There is something about superhero movies that make most people wish to see themselves in the role of such superpowered heroes. This is far from a recent phenomenon. In an interview with Observer, X-Men franchise producer Ralph Winter revealed that all the way back in 2000 when comic book movies were generally looked down upon, there were some very prominent names interested in being a part of the mutant super-team.
"I have lots of warm memories of people that came in wanting to be in the movie. Michael Jackson was a big comic fan and wanted to play Charles Xavier. Shaquille O'Neal showed up at the offices and wanted to play Forge, who wasn't in the movie."
"Every day I was surprised by the faces coming in. Like, I'd find Mariah Carey sitting in my office wanting to go talk to Bryan about being Storm or something. So that's always shocking."
The thought of well-known musician and diva Mariah Carey patiently waiting for the chance to interview for a role in the film left Winter understandably surprised. As far as O'Neal was concerned, his interest was more expected. The former basketball star had long made his interest in comic books known, from starring in the 1997 superhero flick Steel to lending his likeness to several different comic series over the years.
As far as Michael Jackson is concerned, the late king of pop was a huge fan of Marvel Comics. He had once attempted to secure the rights to the entire roster of Marvel heroes, for the purpose of putting himself in the lead role of Peter Parker/Spider-Man in a live-action movie. It seems having those attempts foiled prompted Jackson to instead try out for the role of Professor Xavier.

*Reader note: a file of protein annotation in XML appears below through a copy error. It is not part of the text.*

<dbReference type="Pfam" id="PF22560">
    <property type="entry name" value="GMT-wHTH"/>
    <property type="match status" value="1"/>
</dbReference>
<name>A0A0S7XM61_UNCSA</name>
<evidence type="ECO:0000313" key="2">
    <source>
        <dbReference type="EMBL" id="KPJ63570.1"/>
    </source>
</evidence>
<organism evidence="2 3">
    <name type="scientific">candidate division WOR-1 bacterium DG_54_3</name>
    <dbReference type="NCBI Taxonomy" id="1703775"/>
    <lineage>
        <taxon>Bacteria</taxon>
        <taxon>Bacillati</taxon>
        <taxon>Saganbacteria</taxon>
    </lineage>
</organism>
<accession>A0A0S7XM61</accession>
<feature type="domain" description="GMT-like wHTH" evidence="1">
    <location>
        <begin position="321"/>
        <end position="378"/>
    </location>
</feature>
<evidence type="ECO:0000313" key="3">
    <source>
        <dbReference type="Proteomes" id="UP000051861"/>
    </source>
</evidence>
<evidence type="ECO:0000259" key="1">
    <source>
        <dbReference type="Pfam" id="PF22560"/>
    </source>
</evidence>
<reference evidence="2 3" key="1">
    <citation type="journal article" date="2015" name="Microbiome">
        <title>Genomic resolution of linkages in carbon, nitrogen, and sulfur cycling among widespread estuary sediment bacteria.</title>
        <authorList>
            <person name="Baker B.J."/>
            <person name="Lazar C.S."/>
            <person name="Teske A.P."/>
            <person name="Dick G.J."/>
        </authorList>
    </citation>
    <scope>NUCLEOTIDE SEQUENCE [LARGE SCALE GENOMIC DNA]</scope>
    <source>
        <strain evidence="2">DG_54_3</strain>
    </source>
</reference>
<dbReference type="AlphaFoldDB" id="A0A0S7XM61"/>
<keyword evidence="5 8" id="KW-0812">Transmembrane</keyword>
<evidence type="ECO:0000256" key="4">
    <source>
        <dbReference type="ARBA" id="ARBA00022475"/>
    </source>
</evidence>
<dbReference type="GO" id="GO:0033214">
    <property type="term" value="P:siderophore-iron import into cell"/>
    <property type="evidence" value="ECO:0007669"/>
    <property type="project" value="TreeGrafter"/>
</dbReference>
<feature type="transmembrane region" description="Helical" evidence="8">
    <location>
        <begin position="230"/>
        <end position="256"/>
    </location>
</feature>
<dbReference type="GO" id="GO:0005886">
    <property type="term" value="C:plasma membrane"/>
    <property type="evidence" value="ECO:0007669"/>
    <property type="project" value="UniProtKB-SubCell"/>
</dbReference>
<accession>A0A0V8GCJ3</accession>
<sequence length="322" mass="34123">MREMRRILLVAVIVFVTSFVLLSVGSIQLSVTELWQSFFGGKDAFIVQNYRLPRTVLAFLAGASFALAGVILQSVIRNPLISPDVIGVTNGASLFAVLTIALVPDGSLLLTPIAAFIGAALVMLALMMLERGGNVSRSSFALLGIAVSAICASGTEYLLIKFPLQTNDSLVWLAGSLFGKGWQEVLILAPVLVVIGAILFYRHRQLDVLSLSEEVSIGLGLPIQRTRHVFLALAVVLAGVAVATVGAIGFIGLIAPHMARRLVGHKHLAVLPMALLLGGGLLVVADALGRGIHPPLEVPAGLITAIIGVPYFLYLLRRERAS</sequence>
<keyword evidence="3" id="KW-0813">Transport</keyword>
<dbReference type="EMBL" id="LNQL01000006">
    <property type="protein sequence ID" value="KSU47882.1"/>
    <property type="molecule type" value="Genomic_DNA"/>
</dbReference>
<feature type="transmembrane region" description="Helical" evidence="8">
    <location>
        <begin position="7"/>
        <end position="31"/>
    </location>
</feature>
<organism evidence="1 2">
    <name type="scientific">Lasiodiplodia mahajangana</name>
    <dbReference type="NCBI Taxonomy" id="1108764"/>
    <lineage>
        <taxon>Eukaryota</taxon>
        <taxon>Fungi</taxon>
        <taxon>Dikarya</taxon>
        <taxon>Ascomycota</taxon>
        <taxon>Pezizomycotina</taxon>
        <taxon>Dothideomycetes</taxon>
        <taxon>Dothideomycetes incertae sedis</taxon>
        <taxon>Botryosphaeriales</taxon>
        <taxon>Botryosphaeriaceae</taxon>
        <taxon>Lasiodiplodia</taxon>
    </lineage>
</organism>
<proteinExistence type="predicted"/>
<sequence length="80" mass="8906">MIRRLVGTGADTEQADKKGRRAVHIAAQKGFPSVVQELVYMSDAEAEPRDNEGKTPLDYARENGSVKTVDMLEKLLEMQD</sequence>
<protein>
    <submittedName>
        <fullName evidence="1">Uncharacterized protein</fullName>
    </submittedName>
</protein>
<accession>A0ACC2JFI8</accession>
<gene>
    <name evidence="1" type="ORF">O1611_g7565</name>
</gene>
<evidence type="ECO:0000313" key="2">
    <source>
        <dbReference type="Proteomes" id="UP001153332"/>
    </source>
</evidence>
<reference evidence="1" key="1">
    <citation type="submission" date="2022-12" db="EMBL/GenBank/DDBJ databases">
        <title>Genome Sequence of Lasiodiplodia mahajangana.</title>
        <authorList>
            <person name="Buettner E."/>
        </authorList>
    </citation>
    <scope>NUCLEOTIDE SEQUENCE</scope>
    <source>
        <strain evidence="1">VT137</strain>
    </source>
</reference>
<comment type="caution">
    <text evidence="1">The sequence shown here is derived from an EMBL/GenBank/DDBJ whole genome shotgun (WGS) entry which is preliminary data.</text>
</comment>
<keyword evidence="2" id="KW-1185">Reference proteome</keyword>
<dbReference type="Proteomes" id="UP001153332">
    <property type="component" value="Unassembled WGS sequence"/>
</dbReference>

Ultimately, the potential star power such big names could have added to the X-Men franchise was traded in for lesser-known actors who better fit the narrative from the comics. Another future superstar of the genre was also using the experience of working as an assistant to producer Laura Shuler Donner for X-Men to cut his teeth, MCU showrunner Kevin Feige.
"The studio wanted the widest possible audience, the biggest bang for their buck, as they deserve and require. There was pushback to being faithful to the comic. Kevin Feige was right there in the midst of all of that. He didn't have as big of a voice back then, but he was careful and faithful about the characters and reminding us, 'Hey, you can do that, but here's where the character came from. Here's where their powers started. So keep that in mind as you go do that.'"
It seems Winter and his team succeeded in making many right moves when it came to picking the right people to be a part of the first X-Men film. The movie is widely regarded as one of the best comic book movies of all time and ended up playing a huge role in legitimizing the genre as worthy of serious and socially relevant storytelling. This news originated at Observer.com